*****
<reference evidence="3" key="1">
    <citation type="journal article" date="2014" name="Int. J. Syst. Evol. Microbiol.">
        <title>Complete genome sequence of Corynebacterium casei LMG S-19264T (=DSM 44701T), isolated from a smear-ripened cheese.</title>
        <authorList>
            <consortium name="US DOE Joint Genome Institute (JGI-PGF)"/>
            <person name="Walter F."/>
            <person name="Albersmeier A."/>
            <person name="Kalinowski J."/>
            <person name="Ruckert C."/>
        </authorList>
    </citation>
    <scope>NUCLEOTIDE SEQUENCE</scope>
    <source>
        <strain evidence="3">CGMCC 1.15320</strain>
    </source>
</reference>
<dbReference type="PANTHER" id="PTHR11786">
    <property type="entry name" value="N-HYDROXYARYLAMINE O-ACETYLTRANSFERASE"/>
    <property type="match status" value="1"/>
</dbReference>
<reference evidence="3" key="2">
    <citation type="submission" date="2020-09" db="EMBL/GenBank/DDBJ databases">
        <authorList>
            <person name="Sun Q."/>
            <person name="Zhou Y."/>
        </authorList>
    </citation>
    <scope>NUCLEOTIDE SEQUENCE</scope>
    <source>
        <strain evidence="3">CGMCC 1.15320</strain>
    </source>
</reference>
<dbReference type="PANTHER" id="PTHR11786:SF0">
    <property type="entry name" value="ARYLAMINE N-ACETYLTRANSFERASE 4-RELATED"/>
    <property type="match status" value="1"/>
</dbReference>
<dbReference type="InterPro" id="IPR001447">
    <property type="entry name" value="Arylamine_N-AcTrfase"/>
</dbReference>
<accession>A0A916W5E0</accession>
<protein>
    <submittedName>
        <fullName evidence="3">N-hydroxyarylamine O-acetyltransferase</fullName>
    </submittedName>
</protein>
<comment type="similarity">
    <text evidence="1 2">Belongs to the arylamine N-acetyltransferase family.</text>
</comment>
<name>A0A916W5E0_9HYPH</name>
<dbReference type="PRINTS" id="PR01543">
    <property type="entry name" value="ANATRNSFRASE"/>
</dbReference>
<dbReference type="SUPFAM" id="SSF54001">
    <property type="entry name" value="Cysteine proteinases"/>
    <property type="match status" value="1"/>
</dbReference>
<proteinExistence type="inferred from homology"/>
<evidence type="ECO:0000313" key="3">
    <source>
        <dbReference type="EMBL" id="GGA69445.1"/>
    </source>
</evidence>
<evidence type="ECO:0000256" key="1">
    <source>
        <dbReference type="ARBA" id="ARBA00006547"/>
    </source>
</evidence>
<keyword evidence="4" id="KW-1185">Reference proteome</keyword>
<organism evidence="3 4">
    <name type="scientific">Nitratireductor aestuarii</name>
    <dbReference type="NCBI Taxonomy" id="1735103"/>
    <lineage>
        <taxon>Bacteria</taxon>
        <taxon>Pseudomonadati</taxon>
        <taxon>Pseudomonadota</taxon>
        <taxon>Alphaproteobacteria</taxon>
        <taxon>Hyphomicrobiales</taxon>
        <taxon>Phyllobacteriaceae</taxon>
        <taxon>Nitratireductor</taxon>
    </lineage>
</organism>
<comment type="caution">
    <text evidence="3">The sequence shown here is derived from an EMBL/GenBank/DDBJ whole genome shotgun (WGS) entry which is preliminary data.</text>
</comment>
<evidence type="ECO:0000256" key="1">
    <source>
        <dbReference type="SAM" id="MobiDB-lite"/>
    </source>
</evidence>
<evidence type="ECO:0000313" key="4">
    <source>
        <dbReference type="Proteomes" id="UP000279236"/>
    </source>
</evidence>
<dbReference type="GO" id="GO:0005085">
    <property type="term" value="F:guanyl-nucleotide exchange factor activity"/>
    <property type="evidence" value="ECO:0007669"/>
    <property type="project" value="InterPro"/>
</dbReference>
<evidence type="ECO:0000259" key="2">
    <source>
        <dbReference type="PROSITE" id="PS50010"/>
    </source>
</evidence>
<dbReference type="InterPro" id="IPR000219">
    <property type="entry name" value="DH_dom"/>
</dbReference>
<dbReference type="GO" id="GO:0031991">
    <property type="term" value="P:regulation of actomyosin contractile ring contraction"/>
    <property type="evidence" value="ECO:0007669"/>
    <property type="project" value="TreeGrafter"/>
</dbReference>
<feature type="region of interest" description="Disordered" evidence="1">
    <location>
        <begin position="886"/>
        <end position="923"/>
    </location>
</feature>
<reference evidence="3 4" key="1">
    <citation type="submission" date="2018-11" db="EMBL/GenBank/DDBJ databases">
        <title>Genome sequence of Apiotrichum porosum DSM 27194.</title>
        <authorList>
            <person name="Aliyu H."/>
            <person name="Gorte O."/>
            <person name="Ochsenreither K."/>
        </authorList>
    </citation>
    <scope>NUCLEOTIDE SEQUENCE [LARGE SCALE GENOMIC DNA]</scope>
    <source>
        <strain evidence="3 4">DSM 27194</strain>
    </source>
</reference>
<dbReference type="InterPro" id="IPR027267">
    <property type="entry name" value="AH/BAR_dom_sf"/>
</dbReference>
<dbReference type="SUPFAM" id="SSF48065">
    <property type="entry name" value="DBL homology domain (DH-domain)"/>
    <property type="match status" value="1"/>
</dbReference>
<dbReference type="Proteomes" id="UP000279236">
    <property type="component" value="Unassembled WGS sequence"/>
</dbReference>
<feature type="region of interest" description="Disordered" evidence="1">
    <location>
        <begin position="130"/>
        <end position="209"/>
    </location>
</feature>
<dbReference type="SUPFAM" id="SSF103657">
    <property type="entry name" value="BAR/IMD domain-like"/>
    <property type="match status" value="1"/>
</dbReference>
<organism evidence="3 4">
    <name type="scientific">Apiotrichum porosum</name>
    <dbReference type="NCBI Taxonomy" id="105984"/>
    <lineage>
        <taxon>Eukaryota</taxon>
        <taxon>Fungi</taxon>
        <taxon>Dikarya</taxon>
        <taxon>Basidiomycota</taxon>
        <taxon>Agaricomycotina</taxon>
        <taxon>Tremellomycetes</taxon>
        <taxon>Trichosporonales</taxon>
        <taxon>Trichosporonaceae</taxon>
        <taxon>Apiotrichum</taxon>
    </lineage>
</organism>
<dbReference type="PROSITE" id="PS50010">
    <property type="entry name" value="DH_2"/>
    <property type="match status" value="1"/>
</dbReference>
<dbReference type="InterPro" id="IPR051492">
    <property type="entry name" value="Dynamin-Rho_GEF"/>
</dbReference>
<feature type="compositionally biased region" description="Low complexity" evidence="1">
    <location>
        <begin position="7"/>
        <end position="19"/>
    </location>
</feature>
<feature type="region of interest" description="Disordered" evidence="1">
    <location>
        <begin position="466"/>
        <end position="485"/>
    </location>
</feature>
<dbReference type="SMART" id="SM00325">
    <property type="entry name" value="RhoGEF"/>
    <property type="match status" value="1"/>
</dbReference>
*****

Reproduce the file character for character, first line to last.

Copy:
<reference evidence="3" key="1">
    <citation type="journal article" date="2014" name="Int. J. Syst. Evol. Microbiol.">
        <title>Complete genome sequence of Corynebacterium casei LMG S-19264T (=DSM 44701T), isolated from a smear-ripened cheese.</title>
        <authorList>
            <consortium name="US DOE Joint Genome Institute (JGI-PGF)"/>
            <person name="Walter F."/>
            <person name="Albersmeier A."/>
            <person name="Kalinowski J."/>
            <person name="Ruckert C."/>
        </authorList>
    </citation>
    <scope>NUCLEOTIDE SEQUENCE</scope>
    <source>
        <strain evidence="3">CGMCC 1.15320</strain>
    </source>
</reference>
<dbReference type="PANTHER" id="PTHR11786">
    <property type="entry name" value="N-HYDROXYARYLAMINE O-ACETYLTRANSFERASE"/>
    <property type="match status" value="1"/>
</dbReference>
<reference evidence="3" key="2">
    <citation type="submission" date="2020-09" db="EMBL/GenBank/DDBJ databases">
        <authorList>
            <person name="Sun Q."/>
            <person name="Zhou Y."/>
        </authorList>
    </citation>
    <scope>NUCLEOTIDE SEQUENCE</scope>
    <source>
        <strain evidence="3">CGMCC 1.15320</strain>
    </source>
</reference>
<dbReference type="PANTHER" id="PTHR11786:SF0">
    <property type="entry name" value="ARYLAMINE N-ACETYLTRANSFERASE 4-RELATED"/>
    <property type="match status" value="1"/>
</dbReference>
<dbReference type="InterPro" id="IPR001447">
    <property type="entry name" value="Arylamine_N-AcTrfase"/>
</dbReference>
<accession>A0A916W5E0</accession>
<protein>
    <submittedName>
        <fullName evidence="3">N-hydroxyarylamine O-acetyltransferase</fullName>
    </submittedName>
</protein>
<comment type="similarity">
    <text evidence="1 2">Belongs to the arylamine N-acetyltransferase family.</text>
</comment>
<name>A0A916W5E0_9HYPH</name>
<dbReference type="PRINTS" id="PR01543">
    <property type="entry name" value="ANATRNSFRASE"/>
</dbReference>
<dbReference type="SUPFAM" id="SSF54001">
    <property type="entry name" value="Cysteine proteinases"/>
    <property type="match status" value="1"/>
</dbReference>
<proteinExistence type="inferred from homology"/>
<evidence type="ECO:0000313" key="3">
    <source>
        <dbReference type="EMBL" id="GGA69445.1"/>
    </source>
</evidence>
<evidence type="ECO:0000256" key="1">
    <source>
        <dbReference type="ARBA" id="ARBA00006547"/>
    </source>
</evidence>
<keyword evidence="4" id="KW-1185">Reference proteome</keyword>
<organism evidence="3 4">
    <name type="scientific">Nitratireductor aestuarii</name>
    <dbReference type="NCBI Taxonomy" id="1735103"/>
    <lineage>
        <taxon>Bacteria</taxon>
        <taxon>Pseudomonadati</taxon>
        <taxon>Pseudomonadota</taxon>
        <taxon>Alphaproteobacteria</taxon>
        <taxon>Hyphomicrobiales</taxon>
        <taxon>Phyllobacteriaceae</taxon>
        <taxon>Nitratireductor</taxon>
    </lineage>
</organism>
<comment type="caution">
    <text evidence="3">The sequence shown here is derived from an EMBL/GenBank/DDBJ whole genome shotgun (WGS) entry which is preliminary data.</text>
</comment>
<evidence type="ECO:0000256" key="1">
    <source>
        <dbReference type="SAM" id="MobiDB-lite"/>
    </source>
</evidence>
<evidence type="ECO:0000313" key="4">
    <source>
        <dbReference type="Proteomes" id="UP000279236"/>
    </source>
</evidence>
<dbReference type="GO" id="GO:0005085">
    <property type="term" value="F:guanyl-nucleotide exchange factor activity"/>
    <property type="evidence" value="ECO:0007669"/>
    <property type="project" value="InterPro"/>
</dbReference>
<evidence type="ECO:0000259" key="2">
    <source>
        <dbReference type="PROSITE" id="PS50010"/>
    </source>
</evidence>
<dbReference type="InterPro" id="IPR000219">
    <property type="entry name" value="DH_dom"/>
</dbReference>
<dbReference type="GO" id="GO:0031991">
    <property type="term" value="P:regulation of actomyosin contractile ring contraction"/>
    <property type="evidence" value="ECO:0007669"/>
    <property type="project" value="TreeGrafter"/>
</dbReference>
<feature type="region of interest" description="Disordered" evidence="1">
    <location>
        <begin position="886"/>
        <end position="923"/>
    </location>
</feature>
<reference evidence="3 4" key="1">
    <citation type="submission" date="2018-11" db="EMBL/GenBank/DDBJ databases">
        <title>Genome sequence of Apiotrichum porosum DSM 27194.</title>
        <authorList>
            <person name="Aliyu H."/>
            <person name="Gorte O."/>
            <person name="Ochsenreither K."/>
        </authorList>
    </citation>
    <scope>NUCLEOTIDE SEQUENCE [LARGE SCALE GENOMIC DNA]</scope>
    <source>
        <strain evidence="3 4">DSM 27194</strain>
    </source>
</reference>
<dbReference type="InterPro" id="IPR027267">
    <property type="entry name" value="AH/BAR_dom_sf"/>
</dbReference>
<dbReference type="SUPFAM" id="SSF48065">
    <property type="entry name" value="DBL homology domain (DH-domain)"/>
    <property type="match status" value="1"/>
</dbReference>
<dbReference type="Proteomes" id="UP000279236">
    <property type="component" value="Unassembled WGS sequence"/>
</dbReference>
<feature type="region of interest" description="Disordered" evidence="1">
    <location>
        <begin position="130"/>
        <end position="209"/>
    </location>
</feature>
<dbReference type="SUPFAM" id="SSF103657">
    <property type="entry name" value="BAR/IMD domain-like"/>
    <property type="match status" value="1"/>
</dbReference>
<organism evidence="3 4">
    <name type="scientific">Apiotrichum porosum</name>
    <dbReference type="NCBI Taxonomy" id="105984"/>
    <lineage>
        <taxon>Eukaryota</taxon>
        <taxon>Fungi</taxon>
        <taxon>Dikarya</taxon>
        <taxon>Basidiomycota</taxon>
        <taxon>Agaricomycotina</taxon>
        <taxon>Tremellomycetes</taxon>
        <taxon>Trichosporonales</taxon>
        <taxon>Trichosporonaceae</taxon>
        <taxon>Apiotrichum</taxon>
    </lineage>
</organism>
<dbReference type="PROSITE" id="PS50010">
    <property type="entry name" value="DH_2"/>
    <property type="match status" value="1"/>
</dbReference>
<dbReference type="InterPro" id="IPR051492">
    <property type="entry name" value="Dynamin-Rho_GEF"/>
</dbReference>
<feature type="compositionally biased region" description="Low complexity" evidence="1">
    <location>
        <begin position="7"/>
        <end position="19"/>
    </location>
</feature>
<feature type="region of interest" description="Disordered" evidence="1">
    <location>
        <begin position="466"/>
        <end position="485"/>
    </location>
</feature>
<dbReference type="SMART" id="SM00325">
    <property type="entry name" value="RhoGEF"/>
    <property type="match status" value="1"/>
</dbReference>